Read the cases below, and begin your discussion by answering the question(s) for each case. Your grade is not based on the answer, but rather on the content of your explanation for your answer. Please make sure to identify the cases by letter when sharing your response. I will share the correct answers after the due date.
Richard Peterson v Hewlett Packard (HP)
Save your time - order a paper!
Get your paper written from scratch within the tight deadline. Our service is a reliable solution to all your troubles. Place an order on any task and we will take care of it. You won’t have to worry about the quality and deadlinesOrder Paper Now
Richard Petersen, a devout Christian, had worked for HP for 21 years in its Boise, Idaho office. HP is noted for its diversity efforts such as same-sex (and heterosexual) partner benefits and a non-harassment policy that includes sexual orientation, among other things. As part of its overall workforce diversity campaign, HP began displaying diversity posters. The posters were photos of HP employees who represented different aspects of diversity (i.e. Black, Hispanic, gay). Peterson objected to the poster that displayed a gay male, an in response to that poster Peterson posted Bible scriptures condemning homosexuality on his cubicle. The scriptures were written in a sufficiently large type to be seen by his co-workers, customers, and others in the office area.
Although Peterson’s supervisors allowed him to regularly park his car which had anti-homosexual bumper stickers on it, they demanded that he remove the Bible passages because they were inconsistent with HP’s non-harassment policy. Peterson objected and said that he would remove his scriptures if the “gay” posters were removed because they offended Christian employees. When he refused any other compromise, management gave Peterson time off with pay to reconsider. After the paid time off, Peterson returned to work, posted the scriptures again, and was fired. Peterson when to the EEOC to complain of religious discrimination.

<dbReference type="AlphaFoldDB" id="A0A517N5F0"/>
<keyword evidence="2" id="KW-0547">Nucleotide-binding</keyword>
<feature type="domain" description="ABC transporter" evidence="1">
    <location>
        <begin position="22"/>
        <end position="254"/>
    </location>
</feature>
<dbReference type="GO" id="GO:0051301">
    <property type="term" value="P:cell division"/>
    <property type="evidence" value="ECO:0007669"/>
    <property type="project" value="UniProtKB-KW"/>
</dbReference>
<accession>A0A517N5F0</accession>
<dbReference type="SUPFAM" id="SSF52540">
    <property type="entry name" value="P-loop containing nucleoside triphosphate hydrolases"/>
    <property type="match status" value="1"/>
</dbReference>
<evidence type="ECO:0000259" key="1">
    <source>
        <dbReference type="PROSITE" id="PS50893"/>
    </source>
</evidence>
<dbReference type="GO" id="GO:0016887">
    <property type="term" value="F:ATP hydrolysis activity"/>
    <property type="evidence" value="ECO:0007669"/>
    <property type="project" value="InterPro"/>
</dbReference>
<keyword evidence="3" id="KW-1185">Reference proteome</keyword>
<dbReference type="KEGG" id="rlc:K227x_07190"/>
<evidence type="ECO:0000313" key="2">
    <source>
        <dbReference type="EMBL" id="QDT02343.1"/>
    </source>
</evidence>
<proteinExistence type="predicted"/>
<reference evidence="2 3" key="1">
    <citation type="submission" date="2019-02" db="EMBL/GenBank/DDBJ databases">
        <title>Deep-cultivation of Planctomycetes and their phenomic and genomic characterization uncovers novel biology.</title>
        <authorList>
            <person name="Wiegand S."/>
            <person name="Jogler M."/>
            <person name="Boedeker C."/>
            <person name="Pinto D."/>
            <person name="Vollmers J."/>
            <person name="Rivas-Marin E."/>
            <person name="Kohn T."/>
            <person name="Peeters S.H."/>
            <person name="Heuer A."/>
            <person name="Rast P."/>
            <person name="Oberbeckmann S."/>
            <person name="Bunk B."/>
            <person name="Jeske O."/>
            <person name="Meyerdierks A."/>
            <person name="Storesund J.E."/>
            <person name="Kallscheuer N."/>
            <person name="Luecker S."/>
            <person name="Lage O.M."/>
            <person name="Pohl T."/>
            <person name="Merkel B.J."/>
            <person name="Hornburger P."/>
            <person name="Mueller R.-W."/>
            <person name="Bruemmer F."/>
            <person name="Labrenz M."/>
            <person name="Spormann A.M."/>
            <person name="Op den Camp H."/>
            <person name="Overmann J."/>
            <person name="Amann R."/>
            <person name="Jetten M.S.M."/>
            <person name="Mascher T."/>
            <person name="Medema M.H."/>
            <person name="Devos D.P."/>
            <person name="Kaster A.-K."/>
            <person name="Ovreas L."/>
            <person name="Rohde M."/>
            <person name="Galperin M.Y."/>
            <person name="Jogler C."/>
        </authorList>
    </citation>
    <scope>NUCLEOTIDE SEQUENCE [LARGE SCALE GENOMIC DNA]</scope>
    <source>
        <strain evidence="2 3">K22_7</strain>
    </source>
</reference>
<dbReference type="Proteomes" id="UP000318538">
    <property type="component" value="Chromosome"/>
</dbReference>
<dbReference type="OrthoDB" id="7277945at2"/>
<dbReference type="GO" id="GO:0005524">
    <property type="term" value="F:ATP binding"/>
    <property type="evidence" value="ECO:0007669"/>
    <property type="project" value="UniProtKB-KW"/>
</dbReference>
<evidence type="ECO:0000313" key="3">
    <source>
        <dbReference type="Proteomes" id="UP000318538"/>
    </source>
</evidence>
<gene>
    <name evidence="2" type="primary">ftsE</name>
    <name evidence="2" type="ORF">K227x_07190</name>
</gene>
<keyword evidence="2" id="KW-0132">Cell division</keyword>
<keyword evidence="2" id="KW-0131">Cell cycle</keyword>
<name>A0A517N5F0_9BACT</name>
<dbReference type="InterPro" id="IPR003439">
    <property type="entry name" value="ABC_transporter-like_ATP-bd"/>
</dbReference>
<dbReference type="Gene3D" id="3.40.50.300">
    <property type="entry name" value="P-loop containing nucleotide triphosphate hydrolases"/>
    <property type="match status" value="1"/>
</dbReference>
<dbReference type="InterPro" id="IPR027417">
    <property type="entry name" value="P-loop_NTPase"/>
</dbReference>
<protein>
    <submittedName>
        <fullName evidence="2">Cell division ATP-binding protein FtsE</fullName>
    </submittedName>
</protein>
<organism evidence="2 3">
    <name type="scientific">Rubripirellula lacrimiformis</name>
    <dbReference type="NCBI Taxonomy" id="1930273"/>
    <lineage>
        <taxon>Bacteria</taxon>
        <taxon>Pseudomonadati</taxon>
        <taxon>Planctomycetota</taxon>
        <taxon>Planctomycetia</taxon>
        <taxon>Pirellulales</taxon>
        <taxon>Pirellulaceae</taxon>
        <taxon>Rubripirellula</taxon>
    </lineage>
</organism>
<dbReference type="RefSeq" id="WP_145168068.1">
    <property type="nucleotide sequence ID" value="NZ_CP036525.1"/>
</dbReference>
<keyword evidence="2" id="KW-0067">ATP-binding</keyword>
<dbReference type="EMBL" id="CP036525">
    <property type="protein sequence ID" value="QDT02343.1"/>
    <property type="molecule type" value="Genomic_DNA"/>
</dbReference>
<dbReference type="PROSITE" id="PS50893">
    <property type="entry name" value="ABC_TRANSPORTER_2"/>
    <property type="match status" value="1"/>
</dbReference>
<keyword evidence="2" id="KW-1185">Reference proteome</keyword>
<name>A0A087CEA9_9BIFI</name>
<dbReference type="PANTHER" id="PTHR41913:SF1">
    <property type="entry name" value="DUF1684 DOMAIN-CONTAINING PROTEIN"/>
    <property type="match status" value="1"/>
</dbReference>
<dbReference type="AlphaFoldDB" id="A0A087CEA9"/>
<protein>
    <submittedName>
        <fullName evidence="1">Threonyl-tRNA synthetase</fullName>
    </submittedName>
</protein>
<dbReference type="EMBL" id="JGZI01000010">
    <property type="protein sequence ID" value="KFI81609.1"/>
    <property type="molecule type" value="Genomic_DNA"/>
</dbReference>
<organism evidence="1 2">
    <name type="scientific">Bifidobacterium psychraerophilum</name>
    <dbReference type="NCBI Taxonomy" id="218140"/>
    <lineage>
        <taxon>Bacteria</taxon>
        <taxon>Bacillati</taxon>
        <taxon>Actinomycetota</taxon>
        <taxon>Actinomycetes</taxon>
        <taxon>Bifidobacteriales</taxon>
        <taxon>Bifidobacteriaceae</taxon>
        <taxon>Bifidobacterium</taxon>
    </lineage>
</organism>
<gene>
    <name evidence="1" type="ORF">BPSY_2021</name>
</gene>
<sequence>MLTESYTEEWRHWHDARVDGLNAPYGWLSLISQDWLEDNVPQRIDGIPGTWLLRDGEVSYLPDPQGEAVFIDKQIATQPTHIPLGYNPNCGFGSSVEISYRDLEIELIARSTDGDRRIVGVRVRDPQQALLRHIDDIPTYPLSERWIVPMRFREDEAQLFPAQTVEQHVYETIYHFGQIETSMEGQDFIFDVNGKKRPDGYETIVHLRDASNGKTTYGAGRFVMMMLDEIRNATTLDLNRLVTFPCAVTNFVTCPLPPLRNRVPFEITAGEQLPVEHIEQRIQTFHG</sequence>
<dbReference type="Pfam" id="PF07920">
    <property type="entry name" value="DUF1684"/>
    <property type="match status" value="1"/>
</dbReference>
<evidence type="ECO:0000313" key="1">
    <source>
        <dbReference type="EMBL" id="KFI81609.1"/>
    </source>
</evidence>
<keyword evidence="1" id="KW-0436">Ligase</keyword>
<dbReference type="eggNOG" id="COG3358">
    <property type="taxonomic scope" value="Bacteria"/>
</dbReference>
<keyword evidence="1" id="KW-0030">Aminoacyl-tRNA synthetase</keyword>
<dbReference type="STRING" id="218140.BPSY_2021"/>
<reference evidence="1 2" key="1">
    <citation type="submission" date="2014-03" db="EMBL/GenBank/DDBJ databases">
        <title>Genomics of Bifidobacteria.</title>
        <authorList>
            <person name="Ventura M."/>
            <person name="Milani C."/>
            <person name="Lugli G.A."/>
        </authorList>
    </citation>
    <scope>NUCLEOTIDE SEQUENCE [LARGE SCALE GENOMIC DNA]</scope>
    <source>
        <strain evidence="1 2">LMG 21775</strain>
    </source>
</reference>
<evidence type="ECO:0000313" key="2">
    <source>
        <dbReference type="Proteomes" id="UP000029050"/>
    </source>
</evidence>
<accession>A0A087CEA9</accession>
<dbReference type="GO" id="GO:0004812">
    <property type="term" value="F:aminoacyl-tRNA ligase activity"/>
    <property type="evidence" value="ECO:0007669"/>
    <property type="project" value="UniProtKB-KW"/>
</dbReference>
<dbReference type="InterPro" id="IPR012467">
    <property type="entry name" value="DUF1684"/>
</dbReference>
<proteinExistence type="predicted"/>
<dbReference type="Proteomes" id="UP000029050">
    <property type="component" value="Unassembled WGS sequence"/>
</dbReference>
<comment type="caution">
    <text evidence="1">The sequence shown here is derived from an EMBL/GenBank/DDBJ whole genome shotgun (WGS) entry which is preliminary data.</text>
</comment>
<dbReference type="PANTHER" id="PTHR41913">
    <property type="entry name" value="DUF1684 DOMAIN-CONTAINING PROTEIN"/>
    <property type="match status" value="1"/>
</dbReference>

Albert Buonnano v AT&T
Albert Buonanno, a devout Catholic, worked for AT&T Broadband in Denver. Buonnano was described as a model employee, who befriended and helped others, including transgender and gay employees. As part of AT&T’s diversity program, Buonnano was told that he needed to sign an agreement stating he would value fellow employees and their behaviors. Buonnano stated that he could tolerate other religions and love and appreciate other people but could not value homosexuality or other religious beliefs.
When Buonnano was fired for refusing to sign the document, he sued AT&T under Title VII of the Civil Rights Act, alleging religious discrimination. He asked for compensatory damages to cover his lost wages and contributions to his 401K plan, emotional distress, interest, and punitive damages.
Answer the following mandatory question:
Who do you think won in each case? Explain the reason for your decision.
Answer at least one question prompt below for adding to your discussion post: :
What about the video/activity/reading was most surprising to you or intrigued you the most?
How would you apply what you have learned?
How does the video/activity/reading remind you of a personal event or story?
How does the video/activity/reading relate to concepts you learned in class or from the text?
Guidelines are to complete each post before the due date with a minimum of 150 words. Include in your posts some concepts and vocabulary from the textbook, and/or lecture slides to demonstrate your understanding of the lesson for the module.